My architectural background has influenced my taste and style. I know what I want, and I create what I like. Besides, it has taught me the right proportions, how to design and create beautiful objects of the right proportion.

“A big plus here is that I can work with different software programs and create 3D models. I use different 3D programs, and I have my own 3D printer. I can make a model of my cake with the help of it, see how it looks like, and change it in some way (its size, colour etc.)”

Kasko cites parametric design – a form of algorithm-thinking used in architecture that allows parameters to be changed gradually to evolve a structure in its entirety – as an inspiration. “I like objects of parametric design”, Kasko continues, “and I like looking at buildings of such design, but I still don’t know how I can make it in the form of cake. I want to try.”

Dinara Kasko for DITA Eyewear

However, while 3D-printing, digital milling machines and 3ds modelling software dominate the narrative around Kasko, they sit alongside more traditional mixers, ovens, jugs and wooden spoons in her kitchen. While the silicone molds that define Kasko’s radical forms are produced by 3D printing machines, that which fills them – jellies, jams, meringue, crunchy nuts, soft sponges and glazes – are the classic products of a pâtissier training.

A high level of training and skill is required to execute these cakes, even with the assistance of silicone molds. “You need to have a very good recipe inside, with very good textures, and flavors otherwise people won’t buy it a second time.” After all, if they’re not delicious, Kasko’s experiment with form is pointless – the peak of her achievement is the sublime synthesis of tradition and innovation.

Dinara Kasko for DITA Eyewear

Over the past two years, Kasko’s groundbreaking work and deft social media skills have made her an online celebrity, with 610K followers on Instagram. The video of her falling red cherries cake video has over 9 million views. For one used to working alone at the computer or in the kitchen, keeping up with the expectations of her audience became a challenge.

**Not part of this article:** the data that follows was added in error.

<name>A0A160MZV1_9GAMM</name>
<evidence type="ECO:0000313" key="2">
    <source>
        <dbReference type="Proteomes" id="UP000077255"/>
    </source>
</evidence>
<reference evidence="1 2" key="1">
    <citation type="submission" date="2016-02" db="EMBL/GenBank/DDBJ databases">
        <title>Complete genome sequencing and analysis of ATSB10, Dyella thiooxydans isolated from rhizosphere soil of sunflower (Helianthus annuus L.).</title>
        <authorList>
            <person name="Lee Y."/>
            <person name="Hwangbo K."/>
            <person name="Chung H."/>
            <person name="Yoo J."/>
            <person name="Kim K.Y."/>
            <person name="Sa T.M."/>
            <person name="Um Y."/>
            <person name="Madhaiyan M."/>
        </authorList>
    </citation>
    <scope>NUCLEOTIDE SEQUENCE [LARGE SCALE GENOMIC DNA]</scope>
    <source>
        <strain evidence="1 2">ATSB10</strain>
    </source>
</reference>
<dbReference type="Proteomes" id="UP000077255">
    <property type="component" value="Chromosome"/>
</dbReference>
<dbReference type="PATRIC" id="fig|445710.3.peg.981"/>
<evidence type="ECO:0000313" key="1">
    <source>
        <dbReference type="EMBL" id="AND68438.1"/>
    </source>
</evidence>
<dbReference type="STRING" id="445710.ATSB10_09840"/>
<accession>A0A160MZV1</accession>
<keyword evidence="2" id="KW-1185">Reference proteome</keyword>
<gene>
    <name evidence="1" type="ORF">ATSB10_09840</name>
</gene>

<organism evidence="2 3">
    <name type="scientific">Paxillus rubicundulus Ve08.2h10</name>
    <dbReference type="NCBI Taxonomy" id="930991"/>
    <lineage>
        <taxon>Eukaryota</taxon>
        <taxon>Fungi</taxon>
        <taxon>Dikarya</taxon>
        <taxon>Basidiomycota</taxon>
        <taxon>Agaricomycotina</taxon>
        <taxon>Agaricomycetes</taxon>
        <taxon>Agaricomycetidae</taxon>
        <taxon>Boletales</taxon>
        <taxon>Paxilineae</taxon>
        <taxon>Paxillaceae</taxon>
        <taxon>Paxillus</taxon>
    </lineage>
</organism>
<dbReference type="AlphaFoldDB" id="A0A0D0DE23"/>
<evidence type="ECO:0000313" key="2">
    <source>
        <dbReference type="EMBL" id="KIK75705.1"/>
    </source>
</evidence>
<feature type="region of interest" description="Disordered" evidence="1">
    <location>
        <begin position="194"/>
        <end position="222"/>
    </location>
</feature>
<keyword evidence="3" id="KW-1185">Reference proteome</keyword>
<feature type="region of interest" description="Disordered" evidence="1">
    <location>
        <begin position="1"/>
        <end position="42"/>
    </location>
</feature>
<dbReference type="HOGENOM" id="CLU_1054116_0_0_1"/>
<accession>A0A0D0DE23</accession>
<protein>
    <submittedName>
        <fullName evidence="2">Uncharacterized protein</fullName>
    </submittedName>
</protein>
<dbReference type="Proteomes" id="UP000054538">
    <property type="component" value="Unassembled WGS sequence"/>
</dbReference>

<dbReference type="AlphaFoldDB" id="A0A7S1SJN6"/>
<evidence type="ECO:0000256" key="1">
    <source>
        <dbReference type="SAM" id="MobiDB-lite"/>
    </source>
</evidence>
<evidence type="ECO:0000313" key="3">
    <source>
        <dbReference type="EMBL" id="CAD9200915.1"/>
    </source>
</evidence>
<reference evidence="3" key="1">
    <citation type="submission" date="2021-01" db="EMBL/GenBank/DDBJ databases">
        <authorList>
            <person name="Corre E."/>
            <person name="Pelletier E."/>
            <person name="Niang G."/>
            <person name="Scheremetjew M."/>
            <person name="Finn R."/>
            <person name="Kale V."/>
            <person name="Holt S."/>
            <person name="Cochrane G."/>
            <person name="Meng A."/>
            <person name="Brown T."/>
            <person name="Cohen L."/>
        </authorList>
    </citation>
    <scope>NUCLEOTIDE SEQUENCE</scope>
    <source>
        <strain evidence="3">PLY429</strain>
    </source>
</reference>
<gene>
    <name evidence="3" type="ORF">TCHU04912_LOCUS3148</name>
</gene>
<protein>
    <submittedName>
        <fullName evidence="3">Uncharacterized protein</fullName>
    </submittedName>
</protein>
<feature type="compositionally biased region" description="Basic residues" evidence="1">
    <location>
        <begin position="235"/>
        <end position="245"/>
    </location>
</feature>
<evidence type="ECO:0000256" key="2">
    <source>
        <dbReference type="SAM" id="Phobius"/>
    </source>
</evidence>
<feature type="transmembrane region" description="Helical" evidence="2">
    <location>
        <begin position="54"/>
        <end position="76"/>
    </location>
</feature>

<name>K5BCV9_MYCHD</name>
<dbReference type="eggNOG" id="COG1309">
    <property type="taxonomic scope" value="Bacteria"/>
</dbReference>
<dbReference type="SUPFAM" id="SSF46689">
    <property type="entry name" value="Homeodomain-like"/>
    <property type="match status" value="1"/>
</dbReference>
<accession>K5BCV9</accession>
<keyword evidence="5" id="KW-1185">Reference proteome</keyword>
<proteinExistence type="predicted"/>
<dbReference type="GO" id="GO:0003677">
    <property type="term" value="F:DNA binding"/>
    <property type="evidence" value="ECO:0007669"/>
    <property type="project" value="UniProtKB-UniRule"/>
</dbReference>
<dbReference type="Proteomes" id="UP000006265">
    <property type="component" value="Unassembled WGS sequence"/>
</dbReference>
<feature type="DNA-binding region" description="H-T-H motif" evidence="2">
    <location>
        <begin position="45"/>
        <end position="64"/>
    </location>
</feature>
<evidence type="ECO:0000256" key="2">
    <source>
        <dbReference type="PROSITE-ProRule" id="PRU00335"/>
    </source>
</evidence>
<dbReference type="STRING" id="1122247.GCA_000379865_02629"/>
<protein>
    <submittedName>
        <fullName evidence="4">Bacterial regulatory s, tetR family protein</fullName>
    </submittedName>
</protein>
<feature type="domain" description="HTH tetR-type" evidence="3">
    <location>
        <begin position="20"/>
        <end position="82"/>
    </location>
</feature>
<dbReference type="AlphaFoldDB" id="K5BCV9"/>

“When I became famous unexpectedly, it became very difficult morally and physically to answer all the messages and emails, answer interview questions and so on. The next challenge is to keep people surprised all the time.”

I always have to create something interesting and unusual. So it’s challenging, but I really like doing it as I like creating something new all the time.

Filming, photographing and generally documenting her processes and ideas rapidly became a significant aspect of Kasko’s baking process. After all, one cake eaten by one person is not going to change the world – unless it reaches the kinds of audiences enabled by social media.

Now, Kasko is responding to the growing global demand for her interdisciplinary insights into pastry, by building a ‘studio’ in her native Ukraine – like an artist or a creative agency to act as the hub for her continued creative development – as well as delivering classes worldwide. “I have opened my own studio in Kharkov, Ukraine, where I am going to conduct masterclasses, work on new interesting projects, and invite artists for collaboration.”

She is working with a factory to develop a product line of molds, too so that fans can attempt the elaborate constructions at home. Her business continues to involve the blend of digital and physical realities. Some things don’t translate – mass production of her elaborate cakes cannot be scaled-up. Instead, she’d settle for a more traditional option – a shop. “I would like to open a pastry shop where people could try my creations.” However, continuing in the mode that established her as a global leader in her field, she wants to teach people online to use her factory-made molds: “I would like to open an online school and sell my molds worldwide.”

Text: Rebecca May Johnson
Photos: Dinara Kasko & DITA